And we wouldn’t be surprised if we start seeing a whole lot more electronic options in Ikea products soon.

Posted via email from Tony Burkhart

Flashback Cleanup Still Underway—Approximately 140,000 Infections | Symantec Connect Community

great to hear this being proactively squashed!

Flashback Cleanup Still Underway—Approximately 140,000 Infections

Today’s blog is a quick follow up to the OSX.Flashback.K issue. The statistics from our sinkhole are showing declining numbers on a daily basis. However, we had originally believed that we would have seen a greater decline in infections at this point in time, but this has proven not to be the case. Currently, it appears that the number of infected computers has tapered off, but remains around the 140,000 mark.

As there have been tools released by Symantec and other vendors in the past few days concerning this threat, the infection numbers should have seen a dramatic decrease by now. If you suspect that your Mac has been infected with OSX.Flashback.K, it is recommended to install the latest patches, ensure that your antivirus is up to date with the latest signatures, and to use the free Norton Flashback Detection and Removal Tool.


Please note, the sinkhole domain was unavailable on April 12th

Command-and-control (C&C) servers

Further analysis on the domain name generator (DNG) algorithm has revealed that Flashback does not limit itself to using “.com” as the top level domain (TLD).

It chooses from the following five TLDs:

  • .com
  • .in
  • .info
  • .kz
  • .net

The graphic below lists the upcoming C&C servers that are to be contacted by OSX.Flashback.K over the coming week.



The recent Oracle Java SE Remote Java Runtime Environment Denial Of Service Vulnerability (CVE-2012-0507) used to distribute the Flashback Trojan has now also been seen to be distributing another Mac threat: OSX.Sabpab.

OSX.Sabpab has also been seen in targeted attacks distributed with malicious Word documents exploiting the Microsoft Word Record Parsing Buffer Overflow Vulnerability (CVE-2009-0565).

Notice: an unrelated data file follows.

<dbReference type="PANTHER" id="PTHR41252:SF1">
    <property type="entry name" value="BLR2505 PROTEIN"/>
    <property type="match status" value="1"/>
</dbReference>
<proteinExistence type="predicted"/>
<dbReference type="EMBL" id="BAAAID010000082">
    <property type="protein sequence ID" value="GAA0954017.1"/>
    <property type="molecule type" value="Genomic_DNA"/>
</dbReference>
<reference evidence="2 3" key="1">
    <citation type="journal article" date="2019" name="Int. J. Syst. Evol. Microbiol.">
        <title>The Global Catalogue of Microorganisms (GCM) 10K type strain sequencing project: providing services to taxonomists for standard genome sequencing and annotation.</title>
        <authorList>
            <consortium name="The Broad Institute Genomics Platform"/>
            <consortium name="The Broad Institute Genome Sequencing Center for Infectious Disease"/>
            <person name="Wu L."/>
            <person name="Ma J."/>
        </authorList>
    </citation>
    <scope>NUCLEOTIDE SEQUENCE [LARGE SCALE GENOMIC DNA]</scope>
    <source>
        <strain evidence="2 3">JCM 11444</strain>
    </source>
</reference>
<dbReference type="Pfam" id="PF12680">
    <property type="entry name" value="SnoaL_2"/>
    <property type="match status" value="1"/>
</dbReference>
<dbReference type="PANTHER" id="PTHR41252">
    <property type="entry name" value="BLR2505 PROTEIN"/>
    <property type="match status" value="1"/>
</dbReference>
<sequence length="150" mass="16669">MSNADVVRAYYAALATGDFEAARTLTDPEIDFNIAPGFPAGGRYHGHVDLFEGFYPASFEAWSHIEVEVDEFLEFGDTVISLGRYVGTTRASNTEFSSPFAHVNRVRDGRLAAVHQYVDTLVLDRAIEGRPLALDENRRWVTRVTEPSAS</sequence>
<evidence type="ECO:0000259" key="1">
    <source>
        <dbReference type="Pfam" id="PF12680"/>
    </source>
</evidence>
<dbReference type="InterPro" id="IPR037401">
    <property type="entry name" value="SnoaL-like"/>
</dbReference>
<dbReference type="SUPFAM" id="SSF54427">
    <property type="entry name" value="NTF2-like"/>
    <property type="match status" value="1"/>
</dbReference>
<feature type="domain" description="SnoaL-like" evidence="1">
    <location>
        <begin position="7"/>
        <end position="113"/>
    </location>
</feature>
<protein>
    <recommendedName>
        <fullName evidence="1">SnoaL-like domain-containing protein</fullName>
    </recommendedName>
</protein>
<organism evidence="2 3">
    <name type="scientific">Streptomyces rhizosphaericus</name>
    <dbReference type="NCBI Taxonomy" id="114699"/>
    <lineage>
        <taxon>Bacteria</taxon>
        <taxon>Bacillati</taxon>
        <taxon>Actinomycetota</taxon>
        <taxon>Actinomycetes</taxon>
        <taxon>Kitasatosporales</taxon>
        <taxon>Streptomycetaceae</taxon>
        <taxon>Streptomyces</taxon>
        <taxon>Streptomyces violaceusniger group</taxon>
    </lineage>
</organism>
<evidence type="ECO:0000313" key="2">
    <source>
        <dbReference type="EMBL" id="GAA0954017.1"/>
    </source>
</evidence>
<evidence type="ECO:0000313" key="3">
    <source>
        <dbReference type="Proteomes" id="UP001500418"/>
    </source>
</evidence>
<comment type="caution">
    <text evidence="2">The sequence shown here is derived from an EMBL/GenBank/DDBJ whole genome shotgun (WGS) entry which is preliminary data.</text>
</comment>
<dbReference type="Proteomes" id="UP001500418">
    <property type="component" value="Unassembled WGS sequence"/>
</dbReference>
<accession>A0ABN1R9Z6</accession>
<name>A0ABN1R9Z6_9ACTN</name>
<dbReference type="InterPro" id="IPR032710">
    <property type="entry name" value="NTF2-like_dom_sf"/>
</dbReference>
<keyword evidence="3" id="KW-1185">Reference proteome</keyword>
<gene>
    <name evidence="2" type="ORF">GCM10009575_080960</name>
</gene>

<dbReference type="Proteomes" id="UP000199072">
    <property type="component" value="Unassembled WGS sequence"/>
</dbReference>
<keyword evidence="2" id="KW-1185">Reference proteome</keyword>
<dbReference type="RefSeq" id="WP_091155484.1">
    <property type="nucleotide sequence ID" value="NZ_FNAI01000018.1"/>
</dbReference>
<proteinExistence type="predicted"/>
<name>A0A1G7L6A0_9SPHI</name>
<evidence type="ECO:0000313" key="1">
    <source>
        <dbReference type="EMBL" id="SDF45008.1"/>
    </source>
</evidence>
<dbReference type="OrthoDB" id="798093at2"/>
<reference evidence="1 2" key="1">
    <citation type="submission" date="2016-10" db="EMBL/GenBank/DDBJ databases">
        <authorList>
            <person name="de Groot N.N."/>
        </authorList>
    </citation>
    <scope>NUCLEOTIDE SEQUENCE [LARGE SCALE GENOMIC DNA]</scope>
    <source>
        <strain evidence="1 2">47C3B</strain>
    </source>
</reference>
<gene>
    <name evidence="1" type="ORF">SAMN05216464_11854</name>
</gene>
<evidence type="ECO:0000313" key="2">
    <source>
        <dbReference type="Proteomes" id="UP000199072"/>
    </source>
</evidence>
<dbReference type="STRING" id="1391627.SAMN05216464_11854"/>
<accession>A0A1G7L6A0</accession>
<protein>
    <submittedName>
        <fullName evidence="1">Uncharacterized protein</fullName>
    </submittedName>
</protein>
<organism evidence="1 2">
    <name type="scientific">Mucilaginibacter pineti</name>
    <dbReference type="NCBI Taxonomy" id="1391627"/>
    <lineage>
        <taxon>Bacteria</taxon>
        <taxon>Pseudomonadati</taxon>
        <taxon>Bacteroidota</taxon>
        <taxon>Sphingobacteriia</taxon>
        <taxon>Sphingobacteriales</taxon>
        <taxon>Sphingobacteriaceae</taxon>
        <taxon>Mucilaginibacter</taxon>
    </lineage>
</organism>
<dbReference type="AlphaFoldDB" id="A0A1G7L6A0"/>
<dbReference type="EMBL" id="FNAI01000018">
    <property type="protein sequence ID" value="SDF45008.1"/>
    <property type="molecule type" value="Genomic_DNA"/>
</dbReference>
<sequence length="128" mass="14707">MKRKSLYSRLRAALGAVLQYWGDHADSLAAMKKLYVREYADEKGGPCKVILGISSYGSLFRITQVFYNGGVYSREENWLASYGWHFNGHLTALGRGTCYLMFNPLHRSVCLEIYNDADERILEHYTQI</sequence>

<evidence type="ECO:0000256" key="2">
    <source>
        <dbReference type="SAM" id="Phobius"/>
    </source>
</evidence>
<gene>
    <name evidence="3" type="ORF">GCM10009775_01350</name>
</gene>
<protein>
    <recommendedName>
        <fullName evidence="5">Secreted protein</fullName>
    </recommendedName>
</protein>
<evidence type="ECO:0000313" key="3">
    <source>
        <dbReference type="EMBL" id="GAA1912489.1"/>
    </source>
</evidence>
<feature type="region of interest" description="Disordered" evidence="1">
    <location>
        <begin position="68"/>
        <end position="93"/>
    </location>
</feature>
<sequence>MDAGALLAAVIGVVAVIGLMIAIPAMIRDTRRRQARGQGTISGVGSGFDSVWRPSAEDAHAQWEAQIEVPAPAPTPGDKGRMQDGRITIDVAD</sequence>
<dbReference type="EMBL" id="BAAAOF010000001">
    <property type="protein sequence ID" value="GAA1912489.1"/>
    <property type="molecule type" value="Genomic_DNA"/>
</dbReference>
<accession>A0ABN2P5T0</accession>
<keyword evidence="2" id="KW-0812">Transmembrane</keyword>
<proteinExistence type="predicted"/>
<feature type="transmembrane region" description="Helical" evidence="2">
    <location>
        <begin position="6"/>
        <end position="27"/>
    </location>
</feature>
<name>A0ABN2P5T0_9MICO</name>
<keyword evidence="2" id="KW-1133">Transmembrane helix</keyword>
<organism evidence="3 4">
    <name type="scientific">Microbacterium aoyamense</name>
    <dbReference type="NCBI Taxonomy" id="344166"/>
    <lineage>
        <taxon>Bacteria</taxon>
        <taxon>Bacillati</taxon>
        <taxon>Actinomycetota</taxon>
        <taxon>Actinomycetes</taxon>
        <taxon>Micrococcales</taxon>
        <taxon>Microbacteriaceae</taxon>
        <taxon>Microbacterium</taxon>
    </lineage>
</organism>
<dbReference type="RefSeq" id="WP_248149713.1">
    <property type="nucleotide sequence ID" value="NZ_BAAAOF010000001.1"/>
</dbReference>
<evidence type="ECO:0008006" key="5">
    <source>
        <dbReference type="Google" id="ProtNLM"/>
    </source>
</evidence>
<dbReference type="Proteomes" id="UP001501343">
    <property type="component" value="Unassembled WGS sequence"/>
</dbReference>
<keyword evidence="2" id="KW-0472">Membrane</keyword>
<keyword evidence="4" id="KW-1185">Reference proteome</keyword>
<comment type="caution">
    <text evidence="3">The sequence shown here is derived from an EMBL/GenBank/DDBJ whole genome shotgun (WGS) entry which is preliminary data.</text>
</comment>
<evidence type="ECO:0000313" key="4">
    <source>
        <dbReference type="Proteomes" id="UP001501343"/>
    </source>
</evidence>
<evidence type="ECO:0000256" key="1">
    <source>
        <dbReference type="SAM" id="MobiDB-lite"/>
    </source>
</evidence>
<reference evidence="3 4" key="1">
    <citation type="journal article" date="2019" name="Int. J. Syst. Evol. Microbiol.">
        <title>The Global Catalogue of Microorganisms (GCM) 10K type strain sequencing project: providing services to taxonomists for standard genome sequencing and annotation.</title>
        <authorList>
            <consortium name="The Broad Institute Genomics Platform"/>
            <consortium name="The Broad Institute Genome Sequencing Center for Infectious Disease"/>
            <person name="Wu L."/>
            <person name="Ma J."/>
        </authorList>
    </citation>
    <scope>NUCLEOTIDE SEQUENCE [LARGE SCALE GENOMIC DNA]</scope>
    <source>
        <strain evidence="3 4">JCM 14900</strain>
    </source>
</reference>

Again, it is paramount that you have the latest antivirus signatures installed and have applied the latest available patches for both the operating system and third-party applications.

Payload C&C server

The Flashback payload is considerably larger than the initial stage downloading component. Analysis is ongoing; however, one of the new features of the Trojan is that it can now retrieve updated C&C locations through Twitter posts by searching for specific hashtags generated by the OSX.Flashback.K hashtag algorithm.

Removal tool

Please visit our website for more information about this threat and how to protect your computers from harm at www.symantec.com. A free detection and removal tool for the OSX.Flashback.K issue, “Norton Flashback Detection and Removal Tool”, is freely available for download.

Update [April 20, 2012]

A recent Dr. Web blog post reveals our sinkholes are receiving limited infection counts for OSX.Flashback.K.

Our current statistics for the last 24 hours indicate 185,000 universally unique identifiers (UUIDs) have been logged by our sinkhole.

A sinkhole registered at IP address is causing Flashback connections to hang as it never closes the TCP handshake, in effect preventing Flashback from hitting subsequent domains.

Tony Burkhart

The Mozilla project is a global community of people who believe that openness, innovation, and opportunity are key to the continued health of the Internet.

Posted via email from Tony Burkhart